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By Lise Alves, Contributing Reporter

MIAMI BEACH, FLORIDA – Despite criticism and petitions, the New York City Subcommittee on Landmarks voted on Monday (November 4th) to approve a $1.45 billion plan to demolish and rebuild East River Park in Lower Manhattan for better flood control.

New York City Mayor Bill de Blasio promised to keep residents safe from flooding with the project, Miami Beach, Miami, Florida, News
New York City Mayor Bill de Blasio promised to keep residents safe from flooding with the project, photo by Mayoral Photography Office.

The East Side Coastal Resiliency (ESCR) project aims to reduce flood risk and sea level rise from East 25th to Montgomery Street, says the city government.

“The project design intends to integrate flood protection into the community fabric, improving access to the waterfront rather than walling off the neighborhood,” explains the city on its website.

City Hall’s multi-billion-dollar plan calls for the creation of a complex network of flip-up flood gates, earthen berms, and other mechanisms to prevent flooding in the area.

City officials say they have been working hand-in-hand with community partners and residents to identify the best ways to meet the challenges of climate change, including sea level rise and more frequent, intense storms.

“When in place, the ESCR Project will provide improved coastal protection to more than 110,000 vulnerable New Yorkers through 2.4 miles of enhanced waterfront, ecology, and urban spaces,” added government officials.

Many community groups, however, have spoken out against the current project. East River Park Action is one of them.

“We delivered 8,500 petitions from three grassroots groups. We have a letter signed by more than twenty groups. Most everyone in our Lower East Side/East Village opposes the East Side Coastal Resiliency Plan to demolish East River Park since there are better ways to gain flood control,” said the group on their webpage.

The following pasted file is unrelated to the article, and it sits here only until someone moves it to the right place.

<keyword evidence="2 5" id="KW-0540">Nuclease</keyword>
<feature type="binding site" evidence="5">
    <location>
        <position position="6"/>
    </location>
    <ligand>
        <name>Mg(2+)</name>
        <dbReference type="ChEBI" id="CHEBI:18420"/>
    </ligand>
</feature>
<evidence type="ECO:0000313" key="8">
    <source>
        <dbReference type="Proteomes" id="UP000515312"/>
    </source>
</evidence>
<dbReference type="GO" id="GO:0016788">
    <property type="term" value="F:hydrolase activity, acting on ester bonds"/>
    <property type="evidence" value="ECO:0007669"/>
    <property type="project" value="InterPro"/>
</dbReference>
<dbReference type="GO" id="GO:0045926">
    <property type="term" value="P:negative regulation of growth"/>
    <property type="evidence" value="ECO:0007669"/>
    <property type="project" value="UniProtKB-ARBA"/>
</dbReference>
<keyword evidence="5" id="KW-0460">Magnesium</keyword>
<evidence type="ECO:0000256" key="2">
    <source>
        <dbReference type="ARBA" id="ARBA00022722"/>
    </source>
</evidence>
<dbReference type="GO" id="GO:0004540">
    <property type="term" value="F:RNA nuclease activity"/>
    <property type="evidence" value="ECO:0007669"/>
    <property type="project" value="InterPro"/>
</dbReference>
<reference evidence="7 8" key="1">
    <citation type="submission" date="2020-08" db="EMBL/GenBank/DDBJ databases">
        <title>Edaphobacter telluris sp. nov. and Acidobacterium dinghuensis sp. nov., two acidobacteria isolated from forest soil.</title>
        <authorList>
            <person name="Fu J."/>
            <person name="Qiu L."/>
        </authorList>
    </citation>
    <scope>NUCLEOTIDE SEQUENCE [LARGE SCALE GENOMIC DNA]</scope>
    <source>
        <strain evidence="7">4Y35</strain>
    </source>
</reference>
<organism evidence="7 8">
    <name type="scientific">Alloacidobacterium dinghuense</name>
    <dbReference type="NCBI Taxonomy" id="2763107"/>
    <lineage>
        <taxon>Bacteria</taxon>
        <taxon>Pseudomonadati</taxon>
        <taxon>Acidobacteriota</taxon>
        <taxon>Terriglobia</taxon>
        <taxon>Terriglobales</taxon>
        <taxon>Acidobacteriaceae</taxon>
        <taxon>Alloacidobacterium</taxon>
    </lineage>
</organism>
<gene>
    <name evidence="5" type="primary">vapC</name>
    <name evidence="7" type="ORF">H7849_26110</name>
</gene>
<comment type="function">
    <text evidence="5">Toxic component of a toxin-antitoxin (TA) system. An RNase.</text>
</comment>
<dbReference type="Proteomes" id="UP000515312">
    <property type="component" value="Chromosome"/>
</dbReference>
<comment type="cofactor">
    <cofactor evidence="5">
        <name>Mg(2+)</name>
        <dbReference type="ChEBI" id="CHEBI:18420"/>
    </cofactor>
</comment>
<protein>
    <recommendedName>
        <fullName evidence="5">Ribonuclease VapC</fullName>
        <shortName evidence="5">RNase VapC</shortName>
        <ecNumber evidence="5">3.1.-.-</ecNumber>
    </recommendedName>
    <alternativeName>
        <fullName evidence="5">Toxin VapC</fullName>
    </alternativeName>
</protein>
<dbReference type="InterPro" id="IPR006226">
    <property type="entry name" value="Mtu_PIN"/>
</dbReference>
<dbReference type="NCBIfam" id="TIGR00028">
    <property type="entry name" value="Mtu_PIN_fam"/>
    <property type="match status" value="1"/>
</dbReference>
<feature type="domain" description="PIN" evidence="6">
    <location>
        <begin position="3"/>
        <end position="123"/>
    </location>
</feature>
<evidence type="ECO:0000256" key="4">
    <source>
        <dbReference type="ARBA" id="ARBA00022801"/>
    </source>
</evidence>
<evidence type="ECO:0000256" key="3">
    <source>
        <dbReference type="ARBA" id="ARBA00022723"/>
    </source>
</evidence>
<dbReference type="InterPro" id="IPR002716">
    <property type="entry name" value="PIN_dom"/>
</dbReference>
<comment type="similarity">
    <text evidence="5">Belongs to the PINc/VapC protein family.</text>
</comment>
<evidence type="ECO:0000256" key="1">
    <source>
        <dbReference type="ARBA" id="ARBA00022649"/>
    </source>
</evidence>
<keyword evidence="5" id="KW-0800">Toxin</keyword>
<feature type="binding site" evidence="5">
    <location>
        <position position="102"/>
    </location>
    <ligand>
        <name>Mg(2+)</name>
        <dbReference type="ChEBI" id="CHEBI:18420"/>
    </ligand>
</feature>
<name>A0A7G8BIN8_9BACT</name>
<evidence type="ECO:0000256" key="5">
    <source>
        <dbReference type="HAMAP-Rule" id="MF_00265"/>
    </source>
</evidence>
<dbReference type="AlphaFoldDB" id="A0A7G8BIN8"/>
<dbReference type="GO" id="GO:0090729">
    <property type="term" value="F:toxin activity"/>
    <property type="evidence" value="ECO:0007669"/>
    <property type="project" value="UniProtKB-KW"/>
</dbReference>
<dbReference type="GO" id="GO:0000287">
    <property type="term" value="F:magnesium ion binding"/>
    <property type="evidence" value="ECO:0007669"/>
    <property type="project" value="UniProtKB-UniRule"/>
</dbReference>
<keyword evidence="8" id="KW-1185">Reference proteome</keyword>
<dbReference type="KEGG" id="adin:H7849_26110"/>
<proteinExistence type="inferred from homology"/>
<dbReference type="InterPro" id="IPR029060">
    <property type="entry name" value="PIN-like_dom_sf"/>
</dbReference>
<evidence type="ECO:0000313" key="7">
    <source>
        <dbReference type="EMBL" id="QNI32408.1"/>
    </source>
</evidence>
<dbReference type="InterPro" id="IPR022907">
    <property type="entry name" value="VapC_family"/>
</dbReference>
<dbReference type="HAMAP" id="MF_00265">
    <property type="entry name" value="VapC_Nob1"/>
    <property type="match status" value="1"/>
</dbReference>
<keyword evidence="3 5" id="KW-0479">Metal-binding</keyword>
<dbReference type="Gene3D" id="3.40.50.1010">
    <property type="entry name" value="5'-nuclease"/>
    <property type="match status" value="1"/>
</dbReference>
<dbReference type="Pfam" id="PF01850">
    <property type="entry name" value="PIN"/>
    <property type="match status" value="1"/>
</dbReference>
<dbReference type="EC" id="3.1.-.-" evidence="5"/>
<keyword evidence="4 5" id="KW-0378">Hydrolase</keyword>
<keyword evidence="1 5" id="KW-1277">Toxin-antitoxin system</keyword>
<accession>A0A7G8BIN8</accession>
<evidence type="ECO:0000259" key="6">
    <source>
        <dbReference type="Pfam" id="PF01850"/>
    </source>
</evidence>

Crowd outside NYC city council building protests latest project to contain sea level rise around East River Park, Miami Beach, Miami, Florida, News
Crowd outside NYC city council building protests latest project to contain sea level rise around East River Park, photo by Steve Giles/East River Park Action.

“We’ve been trying to tell our City Council members for a year – in overwhelming numbers – that we need a better, less destructive plan, but we are not heard,” added the entity.

The group is against the project for several reasons, among them is the destruction of the greenery.

“Bulldozing 1,000 mature trees and all the greenery in the park is environmentally destructive – a way to speed climate change not just in the long term but in the short term for our neighborhood,” it argues.

The group also says that parts of the low-income neighborhood will have no defense against storm surges during the years of construction, ‘not even the modicum of protection afforded by the park during Hurricane Sandy in 2012’.

According to non-governmental organization Sea Level Rise Org, the sea level around lower Manhattan is nine inches higher than it was in 1950. Its rate of rise has accelerated over the last ten years and it’s now rising by one inch every seven to eight years.

After Monday’s meeting NYC’s Mayor Bill de Blasio announced the creation of an advisory group to answer concerns about the ESCR plan.

“The East Side Coastal Resiliency Project will protect New Yorkers for years to come, and at every step of the way, we will continue to ensure the community is kept informed of progress and that their voice is heard,” said Mayor de Blasio.

According to non-governmental organization Sea Level Rise Org, the sea level around lower Manhattan is nine inches higher than it was in 1950. Its rate of rise has accelerated over the last ten years and it’s now rising by one inch every seven to eight years.

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